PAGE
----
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This 70 feet tower perched on the South Rim was designed by Mary Colter in 1932. Colter was an American designer and an architect. The plan was to mimic the Anasazi watchtower which she used as an inspiration. She borrowed items from ruins to help build the tower. She had artists add old looking marks and murals on it.

  • The round observation room at the bottom of the tower.
  • Fred Kabotie explaining the mural.
  • The interior murals.
  • The tower gives amazing views of the Grand Canyon.
Mary Colter was always interested in the Native American cultures that she began investigating ancient Puebloan ruins, and even dabbled in learning about the Hopi culture. Colter had spent six months doing research on archaeological prototypes as well as construction techniques before she built a model of the site. She used clay as a part of studying the design of the tower.

It is said that the Watchtower had a luxurious ceremony when it opened in May 1933. The observation room on the bottom level, provides the widest and most gorgeous view of the Grand Canyon. The interior of the tower consists of many circular balconies that are gained entry by stairways. The tower has several interior murals that were painted by Fred Kabotie. There is also an outdoor observation deck that is directly upstairs from the observation room.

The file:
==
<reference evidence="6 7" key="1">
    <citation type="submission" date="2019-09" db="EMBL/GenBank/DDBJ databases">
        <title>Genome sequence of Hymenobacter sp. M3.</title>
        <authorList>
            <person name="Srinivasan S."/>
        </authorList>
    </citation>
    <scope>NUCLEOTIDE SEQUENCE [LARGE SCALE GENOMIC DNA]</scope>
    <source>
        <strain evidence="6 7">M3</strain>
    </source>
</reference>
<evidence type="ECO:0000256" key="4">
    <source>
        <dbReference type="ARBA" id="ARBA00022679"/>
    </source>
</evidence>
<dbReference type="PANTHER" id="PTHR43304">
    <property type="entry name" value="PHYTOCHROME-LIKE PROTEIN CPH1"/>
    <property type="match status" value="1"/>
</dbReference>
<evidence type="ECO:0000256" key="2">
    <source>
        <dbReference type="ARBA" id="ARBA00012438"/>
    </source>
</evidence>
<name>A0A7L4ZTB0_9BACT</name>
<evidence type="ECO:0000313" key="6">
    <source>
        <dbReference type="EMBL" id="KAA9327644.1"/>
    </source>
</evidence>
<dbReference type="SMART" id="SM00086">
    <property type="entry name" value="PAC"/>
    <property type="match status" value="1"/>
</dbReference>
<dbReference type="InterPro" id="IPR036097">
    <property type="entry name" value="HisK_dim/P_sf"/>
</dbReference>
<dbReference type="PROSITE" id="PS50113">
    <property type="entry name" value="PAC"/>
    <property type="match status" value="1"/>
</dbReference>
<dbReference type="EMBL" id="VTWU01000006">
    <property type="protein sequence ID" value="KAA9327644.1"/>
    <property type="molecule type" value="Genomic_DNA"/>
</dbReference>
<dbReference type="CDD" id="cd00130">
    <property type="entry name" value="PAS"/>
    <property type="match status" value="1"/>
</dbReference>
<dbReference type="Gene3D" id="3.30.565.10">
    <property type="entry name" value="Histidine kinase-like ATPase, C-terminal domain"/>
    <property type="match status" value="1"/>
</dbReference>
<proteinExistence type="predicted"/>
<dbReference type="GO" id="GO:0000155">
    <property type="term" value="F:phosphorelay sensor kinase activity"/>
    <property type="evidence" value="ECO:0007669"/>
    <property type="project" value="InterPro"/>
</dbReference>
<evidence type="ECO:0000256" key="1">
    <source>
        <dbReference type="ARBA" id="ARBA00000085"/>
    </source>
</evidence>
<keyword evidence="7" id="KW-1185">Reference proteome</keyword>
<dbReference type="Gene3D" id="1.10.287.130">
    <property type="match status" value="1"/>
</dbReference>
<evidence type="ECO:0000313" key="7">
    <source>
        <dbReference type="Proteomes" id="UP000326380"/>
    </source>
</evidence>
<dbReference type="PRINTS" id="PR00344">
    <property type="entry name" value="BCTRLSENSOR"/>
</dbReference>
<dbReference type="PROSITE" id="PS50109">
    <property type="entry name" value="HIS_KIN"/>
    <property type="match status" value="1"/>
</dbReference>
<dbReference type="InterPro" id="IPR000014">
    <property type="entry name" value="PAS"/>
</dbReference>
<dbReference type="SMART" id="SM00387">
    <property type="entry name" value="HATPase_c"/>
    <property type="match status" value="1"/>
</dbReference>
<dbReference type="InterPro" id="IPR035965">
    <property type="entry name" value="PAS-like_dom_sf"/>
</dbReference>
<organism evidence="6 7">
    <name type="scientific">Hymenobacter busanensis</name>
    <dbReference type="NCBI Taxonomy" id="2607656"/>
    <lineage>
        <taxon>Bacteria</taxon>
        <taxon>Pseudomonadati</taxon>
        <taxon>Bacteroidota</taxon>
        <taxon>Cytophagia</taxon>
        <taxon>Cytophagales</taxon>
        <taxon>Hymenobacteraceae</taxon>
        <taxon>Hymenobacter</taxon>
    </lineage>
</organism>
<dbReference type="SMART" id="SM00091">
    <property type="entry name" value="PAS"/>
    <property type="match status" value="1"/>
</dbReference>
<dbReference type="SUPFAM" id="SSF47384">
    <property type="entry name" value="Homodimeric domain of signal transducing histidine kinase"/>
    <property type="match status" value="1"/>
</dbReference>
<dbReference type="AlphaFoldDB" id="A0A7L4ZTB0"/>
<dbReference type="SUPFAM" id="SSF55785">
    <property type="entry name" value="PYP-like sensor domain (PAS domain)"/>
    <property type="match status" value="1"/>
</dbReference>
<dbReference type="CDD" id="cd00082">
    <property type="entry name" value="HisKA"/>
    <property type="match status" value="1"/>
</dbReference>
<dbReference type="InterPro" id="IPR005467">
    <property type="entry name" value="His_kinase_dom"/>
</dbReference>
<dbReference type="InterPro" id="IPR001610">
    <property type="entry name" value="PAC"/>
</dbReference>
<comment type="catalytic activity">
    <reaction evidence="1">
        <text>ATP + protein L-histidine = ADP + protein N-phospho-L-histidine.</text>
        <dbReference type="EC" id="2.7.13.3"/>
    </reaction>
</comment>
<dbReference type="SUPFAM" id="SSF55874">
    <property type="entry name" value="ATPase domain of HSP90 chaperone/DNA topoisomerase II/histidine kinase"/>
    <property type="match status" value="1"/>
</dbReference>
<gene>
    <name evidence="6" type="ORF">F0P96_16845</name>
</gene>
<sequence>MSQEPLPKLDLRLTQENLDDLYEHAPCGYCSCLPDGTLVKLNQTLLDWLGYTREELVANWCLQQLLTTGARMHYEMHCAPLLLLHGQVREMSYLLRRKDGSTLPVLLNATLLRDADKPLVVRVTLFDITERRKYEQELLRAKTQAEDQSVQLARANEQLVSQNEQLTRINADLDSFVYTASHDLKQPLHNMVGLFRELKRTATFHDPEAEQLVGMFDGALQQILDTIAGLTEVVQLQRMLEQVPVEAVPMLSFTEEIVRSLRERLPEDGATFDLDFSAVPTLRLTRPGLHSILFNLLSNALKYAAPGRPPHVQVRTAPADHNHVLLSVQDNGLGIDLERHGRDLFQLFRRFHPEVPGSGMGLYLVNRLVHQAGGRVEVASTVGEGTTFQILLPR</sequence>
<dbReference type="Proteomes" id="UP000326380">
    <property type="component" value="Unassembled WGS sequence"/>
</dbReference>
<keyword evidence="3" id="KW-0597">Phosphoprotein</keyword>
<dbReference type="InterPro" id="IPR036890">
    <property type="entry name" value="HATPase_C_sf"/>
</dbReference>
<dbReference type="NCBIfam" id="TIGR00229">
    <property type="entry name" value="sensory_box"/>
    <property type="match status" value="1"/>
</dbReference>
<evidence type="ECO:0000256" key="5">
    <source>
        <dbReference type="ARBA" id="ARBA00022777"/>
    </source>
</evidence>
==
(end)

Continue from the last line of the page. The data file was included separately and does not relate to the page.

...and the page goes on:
This amazing tower is a tourist destination and also consists of a gift shop that can be visited on the bottom floor. It was designated as a National Historic Landmark and was also designated as the National Register of Historic Places in 1995. There is a market, gas station, and campground all within the area. All hours are based upon the season. Please check the National Park Service website for updates. Photo Credits: